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How Much Authority Does a Power of Attorney Have in California?

In our last article, we discussed the level of decision-making authority that a healthcare proxy can have. These proxies get their power from an advanced healthcare directive, sometimes erroneously called a “medical power of attorney.” (Many states do use this term, but California generally does not.)

This week, we will discuss the decision-making authority of an actual power of attorney. In California, power of attorney gives one adult authority over another adult’s finances.

The very thought of losing this control can be scary and uncomfortable. People like making their own decisions. However, injury, illness, or mental health issues could render you unable to make such choices. Your financial life could go forward while you remain physically or emotionally stagnant. In such a situation, you need someone who can help make important money decisions for you.

Choosing your power of attorney should not make you nervous. With careful planning and a well-crafted document, your power of attorney will have only the amount of authority that you allow.

Here are some examples of financial decisions your power of attorney can control.

Powers of Attorney Can Sell Property for You

Your power of attorney can sell property in your name. This property can range from small items to big, real estate deals. If you are rendered incapable of receiving an income, selling assets may be necessary to keep you afloat.

To be clear, your power of attorney should be working only toward your benefit. They should be giving you all the profits from the sale. If they work on your finances full-time, they may have the right to pay themselves through your estate. However, they should not be fattening their pockets by selling your property.

Powers of Attorney Can Buy Property in Your Name

If your estate is large and healthy enough, your power of attorney can help it grow. They can acquire property in your name, adding it to your assets. Someone with your best interests in mind could acquire real estate for you or make other worthwhile purchases that will help sustain you.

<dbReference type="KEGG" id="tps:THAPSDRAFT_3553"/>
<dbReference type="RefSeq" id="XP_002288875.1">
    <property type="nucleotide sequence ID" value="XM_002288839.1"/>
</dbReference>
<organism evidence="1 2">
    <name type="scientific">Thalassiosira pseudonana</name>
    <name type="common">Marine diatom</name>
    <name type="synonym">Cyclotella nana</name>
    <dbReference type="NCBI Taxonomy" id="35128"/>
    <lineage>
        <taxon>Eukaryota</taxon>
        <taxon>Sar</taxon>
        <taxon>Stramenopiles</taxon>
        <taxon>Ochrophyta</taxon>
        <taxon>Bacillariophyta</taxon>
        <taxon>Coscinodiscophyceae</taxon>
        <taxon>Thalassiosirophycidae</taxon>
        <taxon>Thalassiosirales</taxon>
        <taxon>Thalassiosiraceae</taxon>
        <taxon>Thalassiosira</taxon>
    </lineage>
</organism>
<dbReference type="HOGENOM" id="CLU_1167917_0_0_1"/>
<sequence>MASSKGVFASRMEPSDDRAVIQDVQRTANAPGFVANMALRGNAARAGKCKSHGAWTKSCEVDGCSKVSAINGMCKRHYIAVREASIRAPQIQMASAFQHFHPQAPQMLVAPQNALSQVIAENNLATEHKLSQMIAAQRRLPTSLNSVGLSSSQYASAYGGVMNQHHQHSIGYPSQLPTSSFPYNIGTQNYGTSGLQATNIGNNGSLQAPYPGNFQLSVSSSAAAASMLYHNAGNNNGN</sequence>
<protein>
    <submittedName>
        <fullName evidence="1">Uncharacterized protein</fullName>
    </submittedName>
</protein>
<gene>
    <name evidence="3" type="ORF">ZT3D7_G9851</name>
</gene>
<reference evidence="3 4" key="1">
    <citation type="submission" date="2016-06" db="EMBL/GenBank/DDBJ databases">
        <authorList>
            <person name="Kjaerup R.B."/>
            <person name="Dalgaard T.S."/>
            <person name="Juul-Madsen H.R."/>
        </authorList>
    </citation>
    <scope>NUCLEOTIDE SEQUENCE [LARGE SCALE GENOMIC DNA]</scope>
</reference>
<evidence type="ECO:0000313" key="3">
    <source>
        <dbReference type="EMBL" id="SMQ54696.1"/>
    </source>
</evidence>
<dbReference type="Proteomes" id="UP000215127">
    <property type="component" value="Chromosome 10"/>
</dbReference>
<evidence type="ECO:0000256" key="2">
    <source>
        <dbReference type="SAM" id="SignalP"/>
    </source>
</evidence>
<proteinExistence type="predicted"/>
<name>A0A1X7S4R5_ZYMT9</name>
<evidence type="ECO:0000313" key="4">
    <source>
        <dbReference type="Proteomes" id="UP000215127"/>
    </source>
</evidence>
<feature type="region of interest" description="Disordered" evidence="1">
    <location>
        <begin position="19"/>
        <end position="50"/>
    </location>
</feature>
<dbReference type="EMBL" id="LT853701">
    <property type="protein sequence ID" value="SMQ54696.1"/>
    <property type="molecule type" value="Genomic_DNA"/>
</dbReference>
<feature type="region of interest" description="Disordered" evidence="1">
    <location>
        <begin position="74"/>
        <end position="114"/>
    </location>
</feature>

Once again, your power of attorney should be buying this property for your benefit. If they are personally profiting from this arrangement, you must make a change to your agreement.

Powers of Attorney Can Invest for You

Just as they can use your money to make purchases, powers of attorney can make investments with your dollars. They can buy stocks and bonds; they can invest in a business or invention; etc. If these investments pay off, the money should go right back into your estate.

Powers of Attorney Can Take Out Loans in Your Name

If you get strapped and need a boost, your power of attorney can take out a loan for you. Once more, it’s important to acknowledge a power of ­­­­­­attorney’s responsibility and ethics.

This person should be borrowing only when they know your estate can pay off the loan. They should not be keeping any portion of the loan for themselves, and they must be fiscally responsible with your money.

Limiting a Power of Attorney’s Authority

There may be areas of your financial life that you don’t want anyone to access. For instance, you may have savings designated for your retirement or for your kid’s college fund.

To repeat, your plan can create limitations on a power of attorney’s authority. It can make parts of your estate off-limits, such as the savings described above. If you are uncomfortable with the idea of someone buying, selling, investing, or taking loans in your name, you can deny them these rights.

Furthermore, you should consider a durable power of attorney. This is a form of power of attorney that you can change. If your power of attorney is active, and the situation is not working out, you can modify the plan.

Clearly, power of attorney should go only to someone you trust to work in your best interests. You should always include an attorney in any estate plan, especially those dealing with powers of attorney and advanced healthcare directives. You need a lawyer who can vet the recipients of these authorities. An attorney can also keep an eye on these people in intervene if they see abuses of power.

Furthermore, a lawyer can help make your documents sound from the onset. They can use direct language that is hard to challenge. This can help keep your power of attorney from disputing your wishes or gaining more authority over you.

Trust our firm to help you plan for incapacitation. We can craft solid power of attorney documents and advanced healthcare directives for you. For a free consultation, call us today at (916) 299-3936 or contact us online.